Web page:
CUMBERLAND — Nick Plummer caught the flying disc, came to an abrupt halt and surveyed his options. He pivoted left, then right, switching his grip on the disc from closed to open wrist.

When a teammate sprang into the clear, Plummer flicked the disc and sent it floating over the clover-infused grassy infield of the Cumberland Fairgrounds racetrack.

“It’s a really fun sport,” Plummer said of ultimate frisbee, often shortened to ultimate because frisbee is a Wham-O trademark. “It can be as mellow as you want or as serious as you want.”

Plummer, a recent graduate of Greely High who will enroll at Syracuse University in the fall, had plenty of company. His game was one of the eight taking place inside the horse-racing track under threatening skies Tuesday night. On the same night, 12 more teams from the Portland Ultimate summer league were playing at South Portland’s Wainwright fields and four were under way at Falmouth’s Community Park.

When Plummer, as a freshman, flung his first competitive disc there were fewer than 10 high school teams. That number grew to 28 this spring, representing more than 450 boys and girls.

From that group, nearly 60 tried out for 31 spots on Rising Tide, the cream of the young crop, which will be whittled further to 14 boys and 12 girls. They will compete for the second year in a row at the Youth Club Championships in August in Blaine, Minn.

In Maine’s first appearance at the national tournament last summer, Rising Tide placed third in the U-19 co-ed category and three players from that team earned All-Freshman honors in college: Sarah Hemphill at Middlebury, Noah Backer at Michigan and Chloe Rowse at Colorado College.

Hemphill and Rowse are from Falmouth, Backer from Cape Elizabeth.

The growth in Maine of ultimate, both in popularity and in skill, caught the attention of the national governing body, USA Ultimate, which sent a representative to Portland earlier this month to check out the feasibility of Maine Ultimate — a nonprofit put together this winter — hosting the Northeastern high school championships next May. Regional tournaments are also held in the South, West and Central zones.

Kerry Hoey, executive director of the Maine Sports Commission, said the visit was promising. It included a duck boat tour, talks with potential hotels, a sampling of Greater Portland’s restaurant scene and a full Thursday night of ultimate at Wainwright that included some rain.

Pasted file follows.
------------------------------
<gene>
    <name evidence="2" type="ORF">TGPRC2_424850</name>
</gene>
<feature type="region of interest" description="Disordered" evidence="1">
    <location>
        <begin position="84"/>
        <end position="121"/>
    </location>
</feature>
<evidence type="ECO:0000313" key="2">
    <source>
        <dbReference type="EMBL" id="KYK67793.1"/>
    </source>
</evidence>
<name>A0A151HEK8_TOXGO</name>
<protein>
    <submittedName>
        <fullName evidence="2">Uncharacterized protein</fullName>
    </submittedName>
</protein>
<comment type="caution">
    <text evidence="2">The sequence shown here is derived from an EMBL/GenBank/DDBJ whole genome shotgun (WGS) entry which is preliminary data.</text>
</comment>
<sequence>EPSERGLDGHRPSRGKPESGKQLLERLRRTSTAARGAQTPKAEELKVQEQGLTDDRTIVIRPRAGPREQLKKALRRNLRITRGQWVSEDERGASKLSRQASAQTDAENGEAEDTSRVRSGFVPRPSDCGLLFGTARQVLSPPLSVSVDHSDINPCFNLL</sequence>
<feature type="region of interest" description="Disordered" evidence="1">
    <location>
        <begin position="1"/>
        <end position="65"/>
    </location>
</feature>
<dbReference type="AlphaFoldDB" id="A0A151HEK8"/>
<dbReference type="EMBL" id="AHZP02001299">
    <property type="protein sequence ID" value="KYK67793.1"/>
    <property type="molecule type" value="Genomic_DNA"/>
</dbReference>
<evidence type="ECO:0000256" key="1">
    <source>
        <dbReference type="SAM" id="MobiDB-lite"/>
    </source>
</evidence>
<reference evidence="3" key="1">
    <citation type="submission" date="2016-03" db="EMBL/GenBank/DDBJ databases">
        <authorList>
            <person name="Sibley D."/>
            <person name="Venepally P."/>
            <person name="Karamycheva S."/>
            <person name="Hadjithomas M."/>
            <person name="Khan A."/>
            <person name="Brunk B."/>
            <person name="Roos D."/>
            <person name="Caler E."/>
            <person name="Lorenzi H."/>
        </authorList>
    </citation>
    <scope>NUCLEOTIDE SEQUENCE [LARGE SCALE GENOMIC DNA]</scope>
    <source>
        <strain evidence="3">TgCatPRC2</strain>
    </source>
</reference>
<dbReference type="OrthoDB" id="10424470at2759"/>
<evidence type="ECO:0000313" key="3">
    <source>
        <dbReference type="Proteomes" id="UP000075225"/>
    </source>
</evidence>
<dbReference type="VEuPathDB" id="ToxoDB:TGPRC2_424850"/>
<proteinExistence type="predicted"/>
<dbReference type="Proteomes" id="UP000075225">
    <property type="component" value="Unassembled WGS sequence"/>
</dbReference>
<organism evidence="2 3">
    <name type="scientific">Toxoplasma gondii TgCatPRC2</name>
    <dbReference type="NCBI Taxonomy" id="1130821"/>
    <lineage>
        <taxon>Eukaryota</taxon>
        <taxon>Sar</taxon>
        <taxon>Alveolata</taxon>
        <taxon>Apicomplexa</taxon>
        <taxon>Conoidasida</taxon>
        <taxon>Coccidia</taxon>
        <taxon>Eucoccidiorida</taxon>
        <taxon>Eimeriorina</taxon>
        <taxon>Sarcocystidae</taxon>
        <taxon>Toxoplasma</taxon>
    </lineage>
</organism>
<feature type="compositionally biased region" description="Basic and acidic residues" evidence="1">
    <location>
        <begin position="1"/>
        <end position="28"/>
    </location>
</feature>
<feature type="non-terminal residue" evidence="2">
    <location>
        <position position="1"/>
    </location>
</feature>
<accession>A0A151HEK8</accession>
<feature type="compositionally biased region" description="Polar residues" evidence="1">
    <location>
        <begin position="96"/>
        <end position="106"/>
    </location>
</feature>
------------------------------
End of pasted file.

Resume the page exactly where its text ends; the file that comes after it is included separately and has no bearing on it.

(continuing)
“That actually turned out to be good,” Hoey said, noting the ability of the fields to hold up well. “He could see that the facility and the venue are going to work out perfectly.”

Since expanding from two regional tournaments to four in 2011, USA Ultimate has held the Northeast Regional in Devens, Mass.

Andy Lee, director of marketing and communications for the Boulder, Colo.-based organization, said the winning bid is likely to be announced in late summer or early fall.

“I’ve never been to Northeasterns but I’ve heard they’re big,” Plummer said. “I hope we could host it.”

Last month Maine sent Fryeburg Academy — the 2012 state champion — and an all-star girls’ team to Devens for the high school regional tournament, where they competed against teams from Vermont, Connecticut, Massachusetts, New Jersey, New York and Pennsylvania. New Hampshire and Rhode Island have some active teams but do not yet hold a high school state championship. Massachusetts and New Jersey hold multiple divisions of their boys’ state tournaments.

“It was really interesting,” said Katrina Meserve, a rising senior at Falmouth High who took up the sport only this spring. “I just fell in love with (ultimate). It’s competitive but it’s also super chill when you want it to be. It’s not a super stressful sport.”

Meserve is a year-round volleyball player whose father used to play in the Portland Ultimate summer league, now into its third decade of existence.

Members of Rising Tide practice Sunday mornings, work on strength and flexibility at the Maine Academy of Gymnastics on Monday nights, play in the adult summer leagues on Tuesday and Thursday nights (following a one-hour team practice both nights) and play in the nascent youth league on Wednesday nights.

The team is randomly split each week to form two teams that play Tuesdays and Thursdays in the adult summer league.

“They’re great,” said Gretchen McCloy, whose New Gloucester Village Store team led 7-6 over a Rising Tide squad Tuesday night when lightning forced a premature end to a game normally played to 15. “And they’re so athletic. One of the guys on our team said, ‘I played in high school and I never learned how to throw a forehand or what the force was.’ These guys are so much more advanced, even at the high school level.”

The force is a defensive strategy in the seven-on-seven contest similar to overplaying one hand of a basketball dribbler, only the entire defensive team is in on the ploy. Players call their own fouls, so sportsmanship and respect are paramount.

McCloy brought her baby, Forrest, and husband, Sean McCloy, to the fairgrounds Tuesday night.

“I’ve been playing since before college,” said Sean McCloy, who has found pickup games around the globe. “It’s an instant community of friends who are like-minded people. I’ve found apartments through it. I’ve found part-time jobs through it. I’ve found people to date through ultimate.”

The members of Rising Tide hail from 12 high schools. A middle school league also sprung up this spring, and Maine Ultimate formed another development squad, Neap Tide, to compete in the U-16 age group in Minnesota this summer.

Glenn Jordan can be contacted at 791-6425 or at:

gjordan@pressherald.com

Twitter: GlennJordanPPH